Public bus service contracting: A critical review and future research opportunities

Document Type

Journal Article

Publication Date


Subject Area

mode - bus, organisation - contracting, organisation - competition, planning - service quality, planning - surveys, planning - methods


Bus service, Competitive tendering, Efficiency, Negotiated contract, Quality incentive, Bibliometric analysis


This paper reviews the studies on public bus service contracting over the past three decades. With a bibliometric approach, the impactful clusters of studies and research focus are identified and visualized separately. Key papers on measuring bus service quality, assessing the efficiency impacts of contract features, comparing competitive tendering with negotiation are discussed. Studies on incentive issues and alternative contract awarding mechanisms are reviewed separately in a structured manner, allowing us to extract the representative modeling frameworks and summarize the major policy implications. The survey paper would be a quick and self-contained reference to both scholars and policymakers who are interested in either modeling or evaluating bus service contracting. It is found that (i) the empirical results are mixed in terms of the impacts of incentives. Given the varying conditions of transit markets from different jurisdictions, policymakers should be cautious about the potential and the adverse impacts of incentive schemes; (ii) many research opportunities revolve around incentive contract design where the classical principal-agent framework and the optimization theory could play an important role from different perspectives; (iii) the competence and integrity of the transit authority matters in the choice of competitive tendering and negotiation. Irrespective of the awarding mechanisms, however, building trusting partnerships between the transit authority and operators is always beneficial; (iv) very few studies have investigated how contract features and managerial practices can affect bus service quality. A large variety of methods, including the discrete choice and the leader-follower framework, can be used to model the evolution of service quality perceived by riders. This can in turn promote the development of the scare but growing literature on assessing the impacts of contract awarding mechanisms on riders’ satisfaction.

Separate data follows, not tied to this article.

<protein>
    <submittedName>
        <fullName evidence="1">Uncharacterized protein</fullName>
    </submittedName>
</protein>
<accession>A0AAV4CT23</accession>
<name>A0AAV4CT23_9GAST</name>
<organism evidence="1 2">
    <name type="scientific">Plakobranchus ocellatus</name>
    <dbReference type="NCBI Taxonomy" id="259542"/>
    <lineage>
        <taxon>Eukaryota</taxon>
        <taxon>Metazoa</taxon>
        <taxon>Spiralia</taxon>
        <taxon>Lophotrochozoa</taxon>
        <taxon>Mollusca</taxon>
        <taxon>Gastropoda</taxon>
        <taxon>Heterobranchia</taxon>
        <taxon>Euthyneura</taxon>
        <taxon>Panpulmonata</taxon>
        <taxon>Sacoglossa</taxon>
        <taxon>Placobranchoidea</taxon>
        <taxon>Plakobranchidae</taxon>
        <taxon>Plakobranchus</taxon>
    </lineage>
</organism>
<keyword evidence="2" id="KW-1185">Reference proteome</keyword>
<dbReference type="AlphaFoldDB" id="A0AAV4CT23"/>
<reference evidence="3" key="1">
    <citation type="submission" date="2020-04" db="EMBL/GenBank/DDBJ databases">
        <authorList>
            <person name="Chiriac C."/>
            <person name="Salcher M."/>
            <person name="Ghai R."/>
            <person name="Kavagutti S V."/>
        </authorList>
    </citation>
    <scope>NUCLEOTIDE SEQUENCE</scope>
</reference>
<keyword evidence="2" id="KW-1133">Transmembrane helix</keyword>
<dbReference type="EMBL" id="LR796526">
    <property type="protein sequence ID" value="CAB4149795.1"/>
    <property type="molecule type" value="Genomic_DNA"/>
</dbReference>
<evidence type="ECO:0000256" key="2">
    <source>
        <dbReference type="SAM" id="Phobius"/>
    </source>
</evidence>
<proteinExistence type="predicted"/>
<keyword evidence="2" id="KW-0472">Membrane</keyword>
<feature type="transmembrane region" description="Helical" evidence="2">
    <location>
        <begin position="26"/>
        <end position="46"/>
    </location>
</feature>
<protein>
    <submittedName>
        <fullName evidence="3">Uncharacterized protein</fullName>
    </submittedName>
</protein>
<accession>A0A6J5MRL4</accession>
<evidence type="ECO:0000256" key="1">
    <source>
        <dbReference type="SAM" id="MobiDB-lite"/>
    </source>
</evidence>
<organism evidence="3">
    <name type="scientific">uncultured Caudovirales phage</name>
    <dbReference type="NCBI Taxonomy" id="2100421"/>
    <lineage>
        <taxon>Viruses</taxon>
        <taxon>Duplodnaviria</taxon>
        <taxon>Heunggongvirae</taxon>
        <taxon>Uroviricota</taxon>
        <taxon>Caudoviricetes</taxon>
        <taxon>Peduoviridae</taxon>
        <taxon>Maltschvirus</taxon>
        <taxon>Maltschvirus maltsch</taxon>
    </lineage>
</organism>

Permission to publish the abstract has been given by Elsevier, copyright remains with them.


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